I assume that you have apache web-server installed. You also should be familiar with a basic concept of
vhosts* file. If these terms sound unfamiliar to you, please take a look at this article (it describes the configuration for ubuntu/debian, but a very similar concept can be applied to a Mac or Windows).
This post is intended to show how to clean up your mess in
vhosts* file. It mostly applicable to a local environment rather than production.
It’s a very common situation when you need to fix website’s bug, implement a new feature or set-up entire CMS from scratch. In a PHP world more than likely you’ll use PHP/Apache bundle. Each time you set up a new environment you need to add your web-server configuration to
vhosts* file. After a certain amount of time, this file can become really gigantic. In my case, it grew up to few hundred lines of code that made it impossible to manage and adjust my existing environment setup.
- Find your Apache configuration file. For Mac built-in apache path will be
/etc/apache2/httpd.conf, for Apache installed with
brewit will be
/usr/local/etc/httpd/httpd.conf. Open it with your favorite editor (nano, vim or another one).
- Find a
# Virtual hostsline. Below this line, you should see
Includedirective and path to already existing virtual hosts file. I use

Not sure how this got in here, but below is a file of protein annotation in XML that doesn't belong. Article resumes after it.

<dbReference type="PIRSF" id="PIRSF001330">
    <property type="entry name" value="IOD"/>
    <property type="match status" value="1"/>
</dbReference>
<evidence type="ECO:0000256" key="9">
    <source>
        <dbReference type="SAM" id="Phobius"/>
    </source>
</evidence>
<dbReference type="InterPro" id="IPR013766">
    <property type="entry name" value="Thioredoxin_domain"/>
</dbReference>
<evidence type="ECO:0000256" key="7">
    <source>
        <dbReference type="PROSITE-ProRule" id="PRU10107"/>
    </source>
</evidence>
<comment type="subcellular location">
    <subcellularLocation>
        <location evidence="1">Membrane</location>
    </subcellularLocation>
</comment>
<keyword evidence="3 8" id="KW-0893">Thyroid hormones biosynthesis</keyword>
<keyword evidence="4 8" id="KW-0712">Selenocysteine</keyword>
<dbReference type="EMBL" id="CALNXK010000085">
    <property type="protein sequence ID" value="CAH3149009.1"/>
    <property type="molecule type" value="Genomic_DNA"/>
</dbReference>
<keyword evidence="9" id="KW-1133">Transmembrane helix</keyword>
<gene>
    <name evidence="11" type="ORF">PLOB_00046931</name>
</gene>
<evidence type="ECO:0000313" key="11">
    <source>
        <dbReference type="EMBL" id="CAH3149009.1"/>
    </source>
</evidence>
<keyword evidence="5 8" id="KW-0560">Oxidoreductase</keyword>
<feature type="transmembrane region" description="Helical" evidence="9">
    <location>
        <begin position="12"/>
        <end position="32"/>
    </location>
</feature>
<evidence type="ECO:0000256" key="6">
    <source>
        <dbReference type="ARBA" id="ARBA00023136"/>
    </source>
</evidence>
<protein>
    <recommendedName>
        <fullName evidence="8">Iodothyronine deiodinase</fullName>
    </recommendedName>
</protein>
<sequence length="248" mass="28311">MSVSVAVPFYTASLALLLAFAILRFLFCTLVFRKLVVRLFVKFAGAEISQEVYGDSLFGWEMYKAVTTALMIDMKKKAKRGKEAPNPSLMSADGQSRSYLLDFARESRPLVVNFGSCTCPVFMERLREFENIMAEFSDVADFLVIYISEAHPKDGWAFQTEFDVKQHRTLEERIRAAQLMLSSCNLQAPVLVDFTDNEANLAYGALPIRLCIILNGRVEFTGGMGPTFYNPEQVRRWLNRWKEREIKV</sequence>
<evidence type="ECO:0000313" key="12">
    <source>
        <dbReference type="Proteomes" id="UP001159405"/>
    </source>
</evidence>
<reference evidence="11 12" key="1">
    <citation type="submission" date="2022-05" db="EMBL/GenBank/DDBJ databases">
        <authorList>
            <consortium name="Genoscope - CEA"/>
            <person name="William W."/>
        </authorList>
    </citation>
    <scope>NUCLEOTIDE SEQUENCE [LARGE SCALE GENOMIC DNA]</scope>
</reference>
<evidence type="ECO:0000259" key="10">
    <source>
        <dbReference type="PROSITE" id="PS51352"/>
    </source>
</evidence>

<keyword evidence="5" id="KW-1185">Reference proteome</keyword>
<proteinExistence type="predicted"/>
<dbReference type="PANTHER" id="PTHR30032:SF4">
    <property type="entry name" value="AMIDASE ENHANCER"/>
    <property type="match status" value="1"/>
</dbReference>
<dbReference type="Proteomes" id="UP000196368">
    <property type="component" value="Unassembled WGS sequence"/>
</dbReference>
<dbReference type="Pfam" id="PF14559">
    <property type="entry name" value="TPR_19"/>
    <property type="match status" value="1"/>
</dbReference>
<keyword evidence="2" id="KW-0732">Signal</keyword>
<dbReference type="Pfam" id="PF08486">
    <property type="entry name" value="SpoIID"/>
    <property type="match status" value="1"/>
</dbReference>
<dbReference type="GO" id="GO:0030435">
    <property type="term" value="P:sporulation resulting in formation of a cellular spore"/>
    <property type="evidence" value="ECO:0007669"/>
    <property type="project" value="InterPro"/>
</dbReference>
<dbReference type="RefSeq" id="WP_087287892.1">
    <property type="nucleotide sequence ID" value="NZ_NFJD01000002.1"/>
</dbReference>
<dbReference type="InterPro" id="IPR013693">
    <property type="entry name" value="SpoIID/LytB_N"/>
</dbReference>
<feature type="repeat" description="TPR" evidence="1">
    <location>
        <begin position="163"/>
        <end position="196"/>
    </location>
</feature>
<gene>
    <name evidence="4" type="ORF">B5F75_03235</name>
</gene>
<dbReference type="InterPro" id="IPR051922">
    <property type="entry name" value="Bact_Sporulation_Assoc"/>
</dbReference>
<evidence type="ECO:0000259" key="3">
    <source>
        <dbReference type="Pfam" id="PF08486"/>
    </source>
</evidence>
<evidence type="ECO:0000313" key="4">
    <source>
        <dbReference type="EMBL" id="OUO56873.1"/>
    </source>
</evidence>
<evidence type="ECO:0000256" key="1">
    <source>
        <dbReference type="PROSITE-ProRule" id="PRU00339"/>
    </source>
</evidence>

brewand for me it was
Include /usr/local/etc/httpd/extra/httpd-vhosts.conf. It might be different if you’re using preinstalled version of Apache for Mac.
- Add our custom
Includedirective. Looking ahead, let’s make it even easier to edit by creating it in our home(or child directory) instead of system one. It will save some time, because you’ll able to open it in your favorite text editor without granting root permissions. The rule might look like this:
It probably is not the best way to name your configuration, but it shows that you’re not limited to pick up a specific name. It represents the following instruction: use all files with
.conf extension located under
my-virtual-hosts directory as a virtual hosts.
- You can start creating your own virtual hosts files. Reboot you Apache when you finish and that’s it!
*vhosts – in this article file name vhosts is used as a general name for Apache Virtual Hosts. Please note, for each operating system name of the file can be different (e.g. for default Mac Apache it’s called
httpd-vhosts.conf, on ubuntu server it called as